According to over a half dozen top GOP donors who spoke with The Hill, conservative funders are getting nervous about the momentum Democratic candidates have been experiencing in congressional races and suggested that they might have to give up on trying to win the House to focus on keeping the Senate.
“Myself and many others are very concerned that this could be a wave year for the Democratic Party and for their candidates,” said Art Pope, a top Republican donor from North Carolina.
He went on to add that, though things are starting to look ominous, he doesn’t believe it’s time to abandon efforts to keep a GOP majority in the House just yet. “I still think the House will be closely contested, and whether there’s a Republican or Democratic majority could depend on one or two seats,” he said. “That means right now, every seat in the House is just as significant as any seat in the Senate.”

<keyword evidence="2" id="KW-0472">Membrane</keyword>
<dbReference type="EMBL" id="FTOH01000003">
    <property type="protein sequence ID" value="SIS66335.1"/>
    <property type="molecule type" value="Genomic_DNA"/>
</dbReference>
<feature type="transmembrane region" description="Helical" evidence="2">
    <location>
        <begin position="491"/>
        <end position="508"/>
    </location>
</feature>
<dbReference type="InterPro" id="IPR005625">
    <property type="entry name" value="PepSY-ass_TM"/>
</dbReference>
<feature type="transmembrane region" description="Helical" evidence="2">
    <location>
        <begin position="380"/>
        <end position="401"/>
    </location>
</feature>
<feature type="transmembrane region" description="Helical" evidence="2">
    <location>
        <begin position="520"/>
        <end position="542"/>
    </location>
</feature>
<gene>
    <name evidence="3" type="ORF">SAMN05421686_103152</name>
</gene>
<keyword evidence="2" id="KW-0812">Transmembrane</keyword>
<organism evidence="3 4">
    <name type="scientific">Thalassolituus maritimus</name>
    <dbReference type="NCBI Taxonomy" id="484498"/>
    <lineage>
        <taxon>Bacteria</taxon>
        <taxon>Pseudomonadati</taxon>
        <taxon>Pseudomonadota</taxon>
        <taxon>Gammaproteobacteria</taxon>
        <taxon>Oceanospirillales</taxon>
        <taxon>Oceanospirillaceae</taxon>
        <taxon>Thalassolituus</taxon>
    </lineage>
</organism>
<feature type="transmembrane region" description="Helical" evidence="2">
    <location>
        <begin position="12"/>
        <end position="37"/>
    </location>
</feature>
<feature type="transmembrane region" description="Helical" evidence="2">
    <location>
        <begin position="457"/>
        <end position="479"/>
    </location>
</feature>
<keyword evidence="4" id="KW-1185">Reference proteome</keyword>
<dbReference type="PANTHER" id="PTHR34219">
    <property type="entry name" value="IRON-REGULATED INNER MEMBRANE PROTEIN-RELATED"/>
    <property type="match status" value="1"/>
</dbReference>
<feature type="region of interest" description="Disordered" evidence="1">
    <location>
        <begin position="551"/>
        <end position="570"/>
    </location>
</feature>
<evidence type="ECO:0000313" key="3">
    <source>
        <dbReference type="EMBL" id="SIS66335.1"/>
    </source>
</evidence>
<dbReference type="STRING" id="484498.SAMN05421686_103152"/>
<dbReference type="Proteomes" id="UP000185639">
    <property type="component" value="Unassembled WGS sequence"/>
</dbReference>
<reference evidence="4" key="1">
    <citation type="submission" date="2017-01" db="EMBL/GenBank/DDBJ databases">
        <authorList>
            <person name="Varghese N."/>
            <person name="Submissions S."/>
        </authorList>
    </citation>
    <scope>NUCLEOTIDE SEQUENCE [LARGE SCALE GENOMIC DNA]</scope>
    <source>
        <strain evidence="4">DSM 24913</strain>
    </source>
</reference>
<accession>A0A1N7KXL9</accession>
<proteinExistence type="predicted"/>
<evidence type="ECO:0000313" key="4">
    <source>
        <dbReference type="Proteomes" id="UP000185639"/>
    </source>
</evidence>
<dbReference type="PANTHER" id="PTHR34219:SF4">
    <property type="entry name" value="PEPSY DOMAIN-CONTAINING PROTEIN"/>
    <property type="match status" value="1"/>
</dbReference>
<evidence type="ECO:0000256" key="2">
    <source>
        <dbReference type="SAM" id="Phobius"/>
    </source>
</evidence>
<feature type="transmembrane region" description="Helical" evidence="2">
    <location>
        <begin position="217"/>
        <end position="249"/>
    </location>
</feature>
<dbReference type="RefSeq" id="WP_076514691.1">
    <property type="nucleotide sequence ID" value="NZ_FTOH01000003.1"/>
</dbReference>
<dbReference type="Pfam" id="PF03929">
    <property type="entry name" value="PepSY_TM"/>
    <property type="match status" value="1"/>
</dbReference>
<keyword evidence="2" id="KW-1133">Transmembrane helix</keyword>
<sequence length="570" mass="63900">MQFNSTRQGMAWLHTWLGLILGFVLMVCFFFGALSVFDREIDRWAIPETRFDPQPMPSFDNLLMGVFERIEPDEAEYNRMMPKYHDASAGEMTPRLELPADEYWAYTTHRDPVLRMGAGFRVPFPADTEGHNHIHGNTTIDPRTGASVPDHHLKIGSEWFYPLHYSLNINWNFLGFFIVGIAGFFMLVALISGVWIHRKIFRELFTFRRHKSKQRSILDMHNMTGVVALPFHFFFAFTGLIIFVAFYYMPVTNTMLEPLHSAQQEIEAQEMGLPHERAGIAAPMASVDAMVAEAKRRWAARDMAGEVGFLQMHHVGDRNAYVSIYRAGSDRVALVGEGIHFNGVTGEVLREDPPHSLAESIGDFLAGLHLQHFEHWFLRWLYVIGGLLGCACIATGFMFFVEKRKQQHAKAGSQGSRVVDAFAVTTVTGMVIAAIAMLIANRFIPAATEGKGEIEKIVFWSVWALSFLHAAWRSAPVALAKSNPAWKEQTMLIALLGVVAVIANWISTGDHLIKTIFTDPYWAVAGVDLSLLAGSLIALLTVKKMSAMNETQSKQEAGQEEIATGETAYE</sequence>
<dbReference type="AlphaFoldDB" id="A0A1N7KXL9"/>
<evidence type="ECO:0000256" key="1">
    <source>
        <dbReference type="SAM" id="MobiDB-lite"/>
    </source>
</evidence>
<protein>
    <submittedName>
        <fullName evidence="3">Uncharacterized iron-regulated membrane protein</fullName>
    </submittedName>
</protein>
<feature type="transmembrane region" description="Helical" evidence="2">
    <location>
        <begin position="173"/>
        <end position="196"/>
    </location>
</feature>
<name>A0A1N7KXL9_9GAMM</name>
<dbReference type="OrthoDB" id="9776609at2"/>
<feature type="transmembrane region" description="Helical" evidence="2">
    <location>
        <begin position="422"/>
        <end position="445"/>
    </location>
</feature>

Charles Wescott, a GOP donor from Dallas, touched on the bad position Republicans running find themselves in and emphasized the energy the left is feeling right now.
“There are only two ways for a Republican candidate to run: unopposed or scared,” Wescott said. “The energy is there on the left. If you’re not seeing it, it’s because your head is in the sand.”
Historically, the president’s party tends to lose control of the House during their administration’s first term. That combined with the record number of Republican legislators who are retiring and how much disgust for Trump has mobilized Democrats means that keeping the House will be a massive challenge for the right. Though they’re still not completely giving up on keeping their majority, Republicans might end up only having a chance at winning the Senate.